Galvan describes the collection as boxes and boxes of unpreserved, water-damaged documents and items. Some of her favorite items include a document detailing the time an American merchant ran into his cousin from Arkansas in the middle of the Mexican desert. She notes the collection represents a variety of languages and cultures including a guide to the Apache alphabet used by a merchant used to assist in trade. She found a court case reporting on an individual who went to shoot the man who threatened his honor. The story is told of seized loads of shoes hidden under floorboards among the extensive paper trail the Mexican government built trying to track American tax-avoiders. The collection also includes documents from Texan Independence, which are prized by collectors especially in the United States. These particular kinds of documents are often stolen because of their collectability. Currently, the archives is not in a place to adequately protect this incredible collection.
Among the issues the archives faces is organization. There is neither an index nor catalog for the collection which is currently organized chronologically. Galvan ran into other scholars struggling to use the collection, such as a doctoral student, now professor, researching runaway slaves in Mexico’s northern borderlands. The History Channel stopped by unannounced one day to research supposed cult killings in the area. Sadly, the archives is not adequately prepared for researchers. Galvan installed wifi during her time and also hired locals to digitize as much of the collection as possible during her time. However, the archives is not able to index, catalog, and host the digitized collection.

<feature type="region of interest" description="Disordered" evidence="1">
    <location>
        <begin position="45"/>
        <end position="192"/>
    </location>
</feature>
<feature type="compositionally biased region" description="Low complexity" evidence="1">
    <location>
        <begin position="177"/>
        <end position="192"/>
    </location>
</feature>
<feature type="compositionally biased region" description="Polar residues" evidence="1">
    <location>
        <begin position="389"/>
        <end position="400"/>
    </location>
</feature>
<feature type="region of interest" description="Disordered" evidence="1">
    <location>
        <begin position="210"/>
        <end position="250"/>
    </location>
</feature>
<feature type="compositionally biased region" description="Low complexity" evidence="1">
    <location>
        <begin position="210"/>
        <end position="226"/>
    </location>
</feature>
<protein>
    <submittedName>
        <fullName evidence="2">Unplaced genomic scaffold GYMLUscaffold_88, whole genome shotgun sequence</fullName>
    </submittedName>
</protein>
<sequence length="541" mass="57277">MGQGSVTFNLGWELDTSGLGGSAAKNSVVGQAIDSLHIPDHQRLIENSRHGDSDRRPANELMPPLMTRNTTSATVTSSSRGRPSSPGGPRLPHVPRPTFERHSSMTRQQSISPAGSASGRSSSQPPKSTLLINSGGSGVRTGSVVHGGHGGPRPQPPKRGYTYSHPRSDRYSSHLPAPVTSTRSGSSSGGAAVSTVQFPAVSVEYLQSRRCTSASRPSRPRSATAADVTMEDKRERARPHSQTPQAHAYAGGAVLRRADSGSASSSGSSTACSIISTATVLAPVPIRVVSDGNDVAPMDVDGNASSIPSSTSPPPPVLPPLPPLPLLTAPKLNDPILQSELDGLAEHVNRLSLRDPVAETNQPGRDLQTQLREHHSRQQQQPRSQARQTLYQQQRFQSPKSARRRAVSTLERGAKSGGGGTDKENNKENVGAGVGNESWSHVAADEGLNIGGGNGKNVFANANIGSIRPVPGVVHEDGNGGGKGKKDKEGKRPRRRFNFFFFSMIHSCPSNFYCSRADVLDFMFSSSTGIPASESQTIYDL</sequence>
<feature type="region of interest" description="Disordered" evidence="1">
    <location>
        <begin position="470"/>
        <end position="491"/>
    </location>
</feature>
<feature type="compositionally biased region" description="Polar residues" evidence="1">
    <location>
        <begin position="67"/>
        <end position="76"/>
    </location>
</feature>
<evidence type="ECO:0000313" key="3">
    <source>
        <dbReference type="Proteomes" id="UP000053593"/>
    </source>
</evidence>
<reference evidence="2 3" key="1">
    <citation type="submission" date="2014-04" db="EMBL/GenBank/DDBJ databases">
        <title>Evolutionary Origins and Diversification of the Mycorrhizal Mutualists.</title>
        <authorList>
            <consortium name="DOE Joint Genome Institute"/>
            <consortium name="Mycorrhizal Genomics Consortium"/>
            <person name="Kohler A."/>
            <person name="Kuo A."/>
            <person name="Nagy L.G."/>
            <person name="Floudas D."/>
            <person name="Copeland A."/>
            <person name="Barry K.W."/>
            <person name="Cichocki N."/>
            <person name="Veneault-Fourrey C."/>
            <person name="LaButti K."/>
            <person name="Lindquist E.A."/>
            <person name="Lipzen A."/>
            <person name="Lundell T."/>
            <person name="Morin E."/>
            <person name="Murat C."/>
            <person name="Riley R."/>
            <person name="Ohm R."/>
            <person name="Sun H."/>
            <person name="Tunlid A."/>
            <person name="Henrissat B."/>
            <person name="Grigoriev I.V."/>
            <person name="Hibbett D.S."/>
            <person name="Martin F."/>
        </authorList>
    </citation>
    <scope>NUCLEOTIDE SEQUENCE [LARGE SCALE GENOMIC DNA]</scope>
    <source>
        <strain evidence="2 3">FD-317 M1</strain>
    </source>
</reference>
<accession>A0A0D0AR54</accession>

Local stakeholders genuinely care about the archives, reports Galvan. They recognize its value but are unable to care for it. The director is a historian well-versed in the area history but unable to promote the advancement of the collection from an archival perspective. Galvan tried convincing the mayor to support basic preservation, but the drug war is a more pressing issue for the border town. Galvan feels with proper care the archives could stimulate positive tourism and put Matamoros on the map for scholars and genealogists to better understand this shared US/Mexican history.
For her part, Galvan has tried to reach out to librarians and archivists. She’s worked with individuals at the University of Texas-Brownsville, reached out to historical societies, and gives talks in the hope of generating interest in preserving Matamoros’ archive. Some of her biggest support comes from geneologists. She often recieves requests from librarians and archivists for help tracking down requests. She once found a request on Ancestry.com for information on a man who turned out to be one of the port’s most infamous contrabanders.
Galvan believes organizing, cataloging, and basic preservation of the collection are important first steps. Archive staff need training and tools. Galvan acknowledges that safety, border politics, and funding are the biggest challenges facing Matamoros. She hopes sharing this significant, mostly-lost, shared history between the US and Mexico, especially in light of current issues between the countries, will spur individuals and organizations to help preserve the archives of Matamoros and the still-relevant stories it holds.
For more information, including how to help, please contact Lizz Zitron at email@example.com